Traumatic events can trigger powerful feelings like anxiety, stress, nervousness, sadness, anger, and more. 

There are many kinds of trauma. It can be personal, like an assault or abuse, or a global crisis, like a natural disaster, a pandemic, or even war. 

Trauma takes an emotional and mental toll. But the good news is that the symptoms tend to improve if we deal with it positively and healthily, and our emotional and mental health is restored slowly over time.

Symptoms Caused by a Traumatic Event

Most of us will face traumatic events during our lifetimes and will suffer what experts call ‘traumatic stress.’

Even if we’re not victims of a traumatic event, merely witnessing it can cause traumatic stress.

Here are some emotional symptoms of traumatic stress:

  • Disbelief and shock
  • Sadness and grief
  • Feeling jumpy and nervous
  • Anger Irritability
  • Shame or guilt
  • Helplessness

Physical symptoms include:

  • Getting flashbacks and intrusive thoughts
  • Aches and pains
  • Cold sweats
  • Increase or loss in appetite
  • Shallow, rapid breathing
  • Feeling dizzy or nauseous

Coping with a Traumatic Event

Some people address the effects of traumatic stress in productive ways, even seeking help if needed, and their symptoms improve with time. 

Others, however, develop acute stress disorder. This is when the symptoms are much more intense, and it’s difficult for them to go away on their own.

Thankfully, psychologists and medical experts have identified healthy ways to cope with the aftermath of a traumatic event.

Acknowledge Your Emotions

After going through something traumatic, ignoring or denying our emotions is tempting because we don’t want to relive the experience. 

However, avoiding your feelings is unhealthy and worsens things because you never really deal with what happened. 

Too much avoidance can be disruptive because it prolongs traumatic stress and delays healing.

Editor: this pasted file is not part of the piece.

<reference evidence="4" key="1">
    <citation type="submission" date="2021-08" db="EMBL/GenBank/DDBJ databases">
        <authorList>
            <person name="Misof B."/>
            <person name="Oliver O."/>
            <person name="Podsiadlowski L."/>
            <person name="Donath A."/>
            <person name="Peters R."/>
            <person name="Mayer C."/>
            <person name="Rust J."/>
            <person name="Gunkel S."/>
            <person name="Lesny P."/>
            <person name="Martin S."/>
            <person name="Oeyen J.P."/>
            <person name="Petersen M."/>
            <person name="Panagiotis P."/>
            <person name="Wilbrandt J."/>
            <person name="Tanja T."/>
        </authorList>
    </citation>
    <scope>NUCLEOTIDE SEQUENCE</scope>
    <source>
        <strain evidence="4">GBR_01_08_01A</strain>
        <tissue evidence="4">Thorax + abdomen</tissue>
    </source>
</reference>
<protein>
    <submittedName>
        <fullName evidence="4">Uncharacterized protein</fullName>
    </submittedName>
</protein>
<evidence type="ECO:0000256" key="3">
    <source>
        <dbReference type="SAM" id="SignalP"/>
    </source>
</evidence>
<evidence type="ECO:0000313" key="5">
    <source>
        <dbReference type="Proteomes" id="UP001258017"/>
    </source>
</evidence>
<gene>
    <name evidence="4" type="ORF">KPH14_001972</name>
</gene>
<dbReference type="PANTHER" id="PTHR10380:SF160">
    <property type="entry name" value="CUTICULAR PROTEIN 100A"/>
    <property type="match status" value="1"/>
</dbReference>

You can acknowledge your feelings yourself by writing in a journal. The other option is to talk it out and find support from loved ones, peer groups, or mental health professionals.

One approach is reflective, and the other is more extroverted and involves social connections; maybe you’re the type that might benefit from doing both. Find what works for you; slowly, over time, you will feel your life and emotions getting back in the groove.

Take Care of Yourself 

Traumatic events are disruptive and wreak havoc in your life and routine, especially in the first month or two. Getting good sleep, healthy eating, and exercise can quickly become afterthoughts as you struggle to cope; all you may feel like doing is staying in bed under the covers out of harm’s way.

But the best thing you can do is gently push through this challenging time by making a conscious effort daily to get up and do right by yourself.

Studies reveal that regular physical exercise releases stress and anxiety. It also prompts the brain to release feel-good hormones that improve mood. So, why not start with something simple like taking a 15-minute walk outside?

Other self-care ideas include:

  • Eating well-balanced nutritious meals
  • Getting quality sleep each night
  • Spend time in nature
  • Practice prayer and meditation
  • Do yoga
  • Find a creative outlet, like music or art
  • Become active in a faith community

Establish a Routine

Routine creates a sense of certainty and comfort, so returning to your daily routine is essential.

Some people can get back into the swing of things after a few days, while others need several weeks. 

The important thing is to structure your days so there are set times for certain things.

Even if your work or school schedule is disrupted, you can create and maintain a new schedule to give you a feeling of security and control; you’ll feel grounded and in charge of your life.

For example, form the habit of going to bed and waking up at the same time daily. Getting the hang of it may take a few days, but getting quality sleep each night will make you feel less anxious and speed up the healing process.

Creating a schedule for your meals, workouts, and me-time also pays off. 

Creating structure gives you a sense of control that help minimize feelings of helplessness and anxiety.

Final Thoughts

Having a strong emotional response to trauma is normal. The encouraging news is there are healthy coping mechanisms to get you through a traumatic event.

Remember to take one day at a time. And give yourself the love and empathy you need to heal and recover. 

Then, as the days pass, your symptoms will begin improving, and you’ll start feeling comfortable with life again and like your usual self. So show yourself grace and compassion, and be patient with your progress no matter how slowly you think things are going because life does get better; healing comes, and your heart will smile again. 

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